Interview with Jeremy and Scott from Hardball and Pete Devine of Pete’s Rock News and Views (https://petesrocknewsandviews.com)
PD: How would you describe yourself or your band as an artist?
Jeremy: Organized mayhem- we have a way of flipping out while also being very structured and cohesive about it- that’s Ball for ya. We’re trying to capture some chaos and bottle it up in sound-byte form basically, the same thing most spastic rock n rollers do.
PD: Can you tell us briefly about your background – i.e. where you’re from, how you came to make music, etc.
Jeremy: We are a 3 piece that met in Kindergarten in Penticton, BC. For the first many years we were just buddies hanging out, but naturally, a shared interest in music led us to rock out together. We ended up with a catalog of tunes that have kept us going as a rock n roll outfit ever since.
PD: Who and what inspires you to make music, both in terms of musical and other influences? What do you like to write about in your songs?
Jeremy: Music is its own inspiration to me- nothing like hearing an idea come to fruition. Having a crowd of people throw down to some vibes you supplied them with is also a big reward in itself- these are the things that keep me coming back for me. Scott is the principal lyricist/songwriter in Hardball, but if I’m working by myself, I will tend to ruminate on death and other existential topics when I’m writing. Either that or women.
Scott: Hardball lyrics are often just about feeling distressed and anguished and stuff like that. If I ever find myself with writer’s block I look to my Billy Corgan shrine for guidance.
PD: What are your aspirations as an artist?
Jeremy: To be able to stay in a creative state of producing music all the time, which will necessitate a career as a musician, otherwise I’ll be too sidetracked by staying alive to maintain peak productivity. Does anyone want to help?
PD: What is the proudest moment in your music career so far?
Jeremy: It varies depending on what I am excited about at the moment, but right now it’d be the recording of NRA since it’s fresh off the press and I’m still grooving to it. I know that fan favourites tend to diverge from what the artist themselves prefers of their own work, but that’s my current stance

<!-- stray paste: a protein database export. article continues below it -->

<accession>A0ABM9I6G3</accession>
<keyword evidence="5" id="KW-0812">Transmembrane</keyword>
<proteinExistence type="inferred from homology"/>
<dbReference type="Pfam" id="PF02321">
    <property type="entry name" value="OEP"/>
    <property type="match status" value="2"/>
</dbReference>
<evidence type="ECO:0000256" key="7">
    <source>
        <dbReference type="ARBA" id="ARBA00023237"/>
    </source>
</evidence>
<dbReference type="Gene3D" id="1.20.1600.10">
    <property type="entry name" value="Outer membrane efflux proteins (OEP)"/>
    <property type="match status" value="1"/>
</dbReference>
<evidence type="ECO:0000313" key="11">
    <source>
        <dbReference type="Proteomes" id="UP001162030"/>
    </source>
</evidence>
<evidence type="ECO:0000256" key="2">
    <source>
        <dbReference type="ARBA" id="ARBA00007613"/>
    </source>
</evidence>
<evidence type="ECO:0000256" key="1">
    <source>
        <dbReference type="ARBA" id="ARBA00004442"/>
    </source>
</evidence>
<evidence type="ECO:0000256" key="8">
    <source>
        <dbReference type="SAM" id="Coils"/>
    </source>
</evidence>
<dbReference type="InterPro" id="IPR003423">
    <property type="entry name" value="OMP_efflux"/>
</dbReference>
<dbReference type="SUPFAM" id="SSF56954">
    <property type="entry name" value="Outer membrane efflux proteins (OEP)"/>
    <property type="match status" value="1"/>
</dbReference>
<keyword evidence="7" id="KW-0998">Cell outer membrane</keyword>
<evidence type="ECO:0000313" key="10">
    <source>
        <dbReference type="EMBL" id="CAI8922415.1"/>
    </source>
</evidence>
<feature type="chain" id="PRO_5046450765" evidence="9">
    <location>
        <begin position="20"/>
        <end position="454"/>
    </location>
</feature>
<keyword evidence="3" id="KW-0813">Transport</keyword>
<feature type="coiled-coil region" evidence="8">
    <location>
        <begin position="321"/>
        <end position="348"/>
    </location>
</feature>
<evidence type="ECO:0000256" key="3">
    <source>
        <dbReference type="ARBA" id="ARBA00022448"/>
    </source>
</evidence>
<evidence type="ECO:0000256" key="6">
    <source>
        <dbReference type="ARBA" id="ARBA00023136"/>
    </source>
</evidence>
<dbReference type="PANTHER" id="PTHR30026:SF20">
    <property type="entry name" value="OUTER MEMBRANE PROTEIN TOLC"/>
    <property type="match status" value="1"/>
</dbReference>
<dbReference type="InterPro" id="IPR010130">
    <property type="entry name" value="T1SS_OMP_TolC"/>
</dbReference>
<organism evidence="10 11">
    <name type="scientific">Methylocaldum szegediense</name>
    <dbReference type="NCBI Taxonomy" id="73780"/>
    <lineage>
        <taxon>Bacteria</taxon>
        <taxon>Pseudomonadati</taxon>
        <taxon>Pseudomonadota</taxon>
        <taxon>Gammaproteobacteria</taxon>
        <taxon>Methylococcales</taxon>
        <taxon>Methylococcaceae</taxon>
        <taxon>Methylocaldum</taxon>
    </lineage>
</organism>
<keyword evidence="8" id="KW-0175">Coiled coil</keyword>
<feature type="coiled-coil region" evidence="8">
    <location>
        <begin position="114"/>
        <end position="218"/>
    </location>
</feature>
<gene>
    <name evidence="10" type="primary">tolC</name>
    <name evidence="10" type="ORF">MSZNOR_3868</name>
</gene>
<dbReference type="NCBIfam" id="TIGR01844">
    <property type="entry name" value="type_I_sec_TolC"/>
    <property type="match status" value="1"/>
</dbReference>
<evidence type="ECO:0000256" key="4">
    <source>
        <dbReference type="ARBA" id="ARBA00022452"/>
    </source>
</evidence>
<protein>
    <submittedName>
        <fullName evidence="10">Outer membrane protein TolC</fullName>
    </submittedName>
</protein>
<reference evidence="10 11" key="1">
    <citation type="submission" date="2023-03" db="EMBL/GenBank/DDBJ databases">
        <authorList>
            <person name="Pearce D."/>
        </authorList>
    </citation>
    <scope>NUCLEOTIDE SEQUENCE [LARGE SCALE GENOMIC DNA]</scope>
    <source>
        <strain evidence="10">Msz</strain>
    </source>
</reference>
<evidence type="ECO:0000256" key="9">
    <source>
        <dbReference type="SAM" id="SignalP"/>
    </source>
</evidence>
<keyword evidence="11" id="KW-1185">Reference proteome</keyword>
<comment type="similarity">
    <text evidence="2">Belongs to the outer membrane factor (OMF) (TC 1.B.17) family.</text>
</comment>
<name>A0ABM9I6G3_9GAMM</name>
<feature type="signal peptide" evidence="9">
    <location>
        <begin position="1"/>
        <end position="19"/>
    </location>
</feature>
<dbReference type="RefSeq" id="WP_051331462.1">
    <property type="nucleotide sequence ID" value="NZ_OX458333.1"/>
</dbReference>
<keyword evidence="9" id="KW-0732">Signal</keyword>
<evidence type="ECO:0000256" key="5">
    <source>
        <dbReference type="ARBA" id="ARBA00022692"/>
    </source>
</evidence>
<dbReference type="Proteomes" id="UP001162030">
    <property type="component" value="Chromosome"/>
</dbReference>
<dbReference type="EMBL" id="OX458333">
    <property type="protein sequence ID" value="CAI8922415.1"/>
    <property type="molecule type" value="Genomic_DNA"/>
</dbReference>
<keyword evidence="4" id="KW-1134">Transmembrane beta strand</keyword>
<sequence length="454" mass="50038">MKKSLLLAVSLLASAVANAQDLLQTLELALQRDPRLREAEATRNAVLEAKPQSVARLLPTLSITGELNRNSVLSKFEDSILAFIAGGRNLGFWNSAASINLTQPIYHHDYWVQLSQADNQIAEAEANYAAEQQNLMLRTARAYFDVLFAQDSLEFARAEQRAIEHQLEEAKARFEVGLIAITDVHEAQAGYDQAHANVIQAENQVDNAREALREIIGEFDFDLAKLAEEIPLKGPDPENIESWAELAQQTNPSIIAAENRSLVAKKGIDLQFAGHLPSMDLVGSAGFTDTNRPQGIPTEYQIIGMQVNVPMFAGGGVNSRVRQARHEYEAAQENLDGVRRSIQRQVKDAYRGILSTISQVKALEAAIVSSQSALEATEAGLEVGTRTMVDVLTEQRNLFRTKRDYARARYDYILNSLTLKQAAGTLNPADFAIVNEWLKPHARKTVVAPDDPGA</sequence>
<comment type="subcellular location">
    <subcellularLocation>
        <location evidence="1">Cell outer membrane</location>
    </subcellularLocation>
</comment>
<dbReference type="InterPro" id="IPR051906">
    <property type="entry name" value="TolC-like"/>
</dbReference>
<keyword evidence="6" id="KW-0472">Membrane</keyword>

PD: Promoting one’s music is such a challenge these days, especially with so many new artists emerging from bedrooms in the day of the home studio. How is that going?
Jeremy: It’s a double-edged sword- on the one hand we’re happy to be able to produce our own records via our own means without needing to be signed to a big company that can bankroll our efforts, on the other hand as you point out, the market is flooded with artists doing just that. I can’t say what the better scenario is, since I’ve only experienced this one- that is what it is in short I suppose.
PD: And how do you book and promote your live shows and tours? Any performances coming up?
Jeremy: Scott does it, I just book time off work and hit the road.
Scott: We just announced a run of shows to support the album. All over BC and Alberta basically. But yeah, booking tours as an independent band can be a nightmare. It was a struggle before covid, but now it’s ten times worse. I’m very grateful for the bands and promoters that helped us get these shows all sorted out.
PD: What do you think about downloading music online? What about streaming sites like Spotify?
Jeremy: Super convenient to have pretty much the entire world’s recorded works at my fingertips, I have to say. There are probably some drawbacks as far as attempting to profit from those recorded works is concerned, but personally, I’m happy to have all that stuff so readily available to me. That said, there used to be a certain kind of experience to connecting with an artist when you couldn’t stream their music any time anywhere that seems to have been lost, which I am nostalgic for. Double-edged sword again I guess.
PD: What song do you wish you’d written and why?
Jeremy: For a long time I used to feel that way about Paranoid Android, then I realized in being hung up on it like it was the be all end all song that I was forgetting about who I am and what my art is, so now I don’t do that anymore, and I just embrace what I have to offer.
Scott: I think Window Shop For Love by the Wipers is a masterpiece and I sometimes wish I came up with it.
PD: Is there anything you don’t like about the music industry, which you would change if you could?
Jeremy: Well it’s a notoriously difficult business to succeed in, and I’m not convinced that it’s very meritocratic either, and yeah, probably every musician in my place thinks that, and maybe it’s all our own fault at the end of the day, but if it were up to me, those are some things I’d look into changing 🙂
PD: So, what are you working on at the moment?
Jeremy: Having recently finished the Hardball record, I am currently working on some recordings of my solo material. I will be putting forth a record of that next.
Scott: We do have another album of Hardball material almost written. That’s something that will take us some time to get recorded and put out there though.
PD: Where can we learn more about you and buy your music/merch online?
Jeremy: All the standard music streaming services once the album drops on July 21st, and see Scott for the rest of the answer.
Scott: We’re Hardballbc on Instagram. That’s probably the best way to keep track of what we’re doing and where we’re going. If you want to support us our album is available to pre-order right now on our Bandcamp.